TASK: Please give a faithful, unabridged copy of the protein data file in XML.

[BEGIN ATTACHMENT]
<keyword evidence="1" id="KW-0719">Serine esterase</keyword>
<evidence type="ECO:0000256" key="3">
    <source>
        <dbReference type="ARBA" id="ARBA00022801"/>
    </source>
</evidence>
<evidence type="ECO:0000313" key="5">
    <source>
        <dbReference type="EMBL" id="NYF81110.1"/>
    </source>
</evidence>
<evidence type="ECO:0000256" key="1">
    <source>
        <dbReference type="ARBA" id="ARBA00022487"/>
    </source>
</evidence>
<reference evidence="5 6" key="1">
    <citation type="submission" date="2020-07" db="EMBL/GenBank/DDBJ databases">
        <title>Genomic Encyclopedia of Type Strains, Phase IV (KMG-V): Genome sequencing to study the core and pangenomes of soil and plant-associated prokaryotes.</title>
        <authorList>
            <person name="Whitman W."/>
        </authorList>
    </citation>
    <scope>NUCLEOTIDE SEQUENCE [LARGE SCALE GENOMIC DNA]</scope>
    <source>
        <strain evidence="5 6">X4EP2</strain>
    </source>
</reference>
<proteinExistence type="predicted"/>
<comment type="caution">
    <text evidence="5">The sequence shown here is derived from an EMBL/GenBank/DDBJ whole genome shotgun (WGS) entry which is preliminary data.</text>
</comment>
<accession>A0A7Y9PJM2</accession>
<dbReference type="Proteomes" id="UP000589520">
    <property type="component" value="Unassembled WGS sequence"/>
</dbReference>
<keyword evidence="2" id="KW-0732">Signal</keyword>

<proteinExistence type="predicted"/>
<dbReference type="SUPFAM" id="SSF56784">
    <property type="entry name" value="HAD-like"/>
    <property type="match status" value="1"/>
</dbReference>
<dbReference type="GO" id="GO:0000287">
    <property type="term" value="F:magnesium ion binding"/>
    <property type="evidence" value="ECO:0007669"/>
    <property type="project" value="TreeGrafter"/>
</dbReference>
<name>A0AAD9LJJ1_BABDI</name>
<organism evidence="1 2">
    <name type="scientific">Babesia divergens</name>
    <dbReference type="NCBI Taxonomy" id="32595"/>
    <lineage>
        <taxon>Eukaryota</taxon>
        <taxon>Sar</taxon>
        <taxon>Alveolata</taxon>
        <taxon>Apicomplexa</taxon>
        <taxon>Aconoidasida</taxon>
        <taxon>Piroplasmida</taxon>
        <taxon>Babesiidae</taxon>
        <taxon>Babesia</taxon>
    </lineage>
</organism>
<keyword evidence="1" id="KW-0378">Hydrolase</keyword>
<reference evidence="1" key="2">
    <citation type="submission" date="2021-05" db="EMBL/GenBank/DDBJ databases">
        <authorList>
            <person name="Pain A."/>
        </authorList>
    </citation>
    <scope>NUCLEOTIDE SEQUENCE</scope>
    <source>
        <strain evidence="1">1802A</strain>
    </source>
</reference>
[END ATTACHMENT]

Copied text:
<keyword evidence="1" id="KW-0719">Serine esterase</keyword>
<evidence type="ECO:0000256" key="3">
    <source>
        <dbReference type="ARBA" id="ARBA00022801"/>
    </source>
</evidence>
<evidence type="ECO:0000313" key="5">
    <source>
        <dbReference type="EMBL" id="NYF81110.1"/>
    </source>
</evidence>
<evidence type="ECO:0000256" key="1">
    <source>
        <dbReference type="ARBA" id="ARBA00022487"/>
    </source>
</evidence>
<reference evidence="5 6" key="1">
    <citation type="submission" date="2020-07" db="EMBL/GenBank/DDBJ databases">
        <title>Genomic Encyclopedia of Type Strains, Phase IV (KMG-V): Genome sequencing to study the core and pangenomes of soil and plant-associated prokaryotes.</title>
        <authorList>
            <person name="Whitman W."/>
        </authorList>
    </citation>
    <scope>NUCLEOTIDE SEQUENCE [LARGE SCALE GENOMIC DNA]</scope>
    <source>
        <strain evidence="5 6">X4EP2</strain>
    </source>
</reference>
<proteinExistence type="predicted"/>
<comment type="caution">
    <text evidence="5">The sequence shown here is derived from an EMBL/GenBank/DDBJ whole genome shotgun (WGS) entry which is preliminary data.</text>
</comment>
<accession>A0A7Y9PJM2</accession>
<dbReference type="Proteomes" id="UP000589520">
    <property type="component" value="Unassembled WGS sequence"/>
</dbReference>
<keyword evidence="2" id="KW-0732">Signal</keyword>

<proteinExistence type="predicted"/>
<dbReference type="SUPFAM" id="SSF56784">
    <property type="entry name" value="HAD-like"/>
    <property type="match status" value="1"/>
</dbReference>
<dbReference type="GO" id="GO:0000287">
    <property type="term" value="F:magnesium ion binding"/>
    <property type="evidence" value="ECO:0007669"/>
    <property type="project" value="TreeGrafter"/>
</dbReference>
<name>A0AAD9LJJ1_BABDI</name>
<organism evidence="1 2">
    <name type="scientific">Babesia divergens</name>
    <dbReference type="NCBI Taxonomy" id="32595"/>
    <lineage>
        <taxon>Eukaryota</taxon>
        <taxon>Sar</taxon>
        <taxon>Alveolata</taxon>
        <taxon>Apicomplexa</taxon>
        <taxon>Aconoidasida</taxon>
        <taxon>Piroplasmida</taxon>
        <taxon>Babesiidae</taxon>
        <taxon>Babesia</taxon>
    </lineage>
</organism>
<keyword evidence="1" id="KW-0378">Hydrolase</keyword>
<reference evidence="1" key="2">
    <citation type="submission" date="2021-05" db="EMBL/GenBank/DDBJ databases">
        <authorList>
            <person name="Pain A."/>
        </authorList>
    </citation>
    <scope>NUCLEOTIDE SEQUENCE</scope>
    <source>
        <strain evidence="1">1802A</strain>
    </source>
</reference>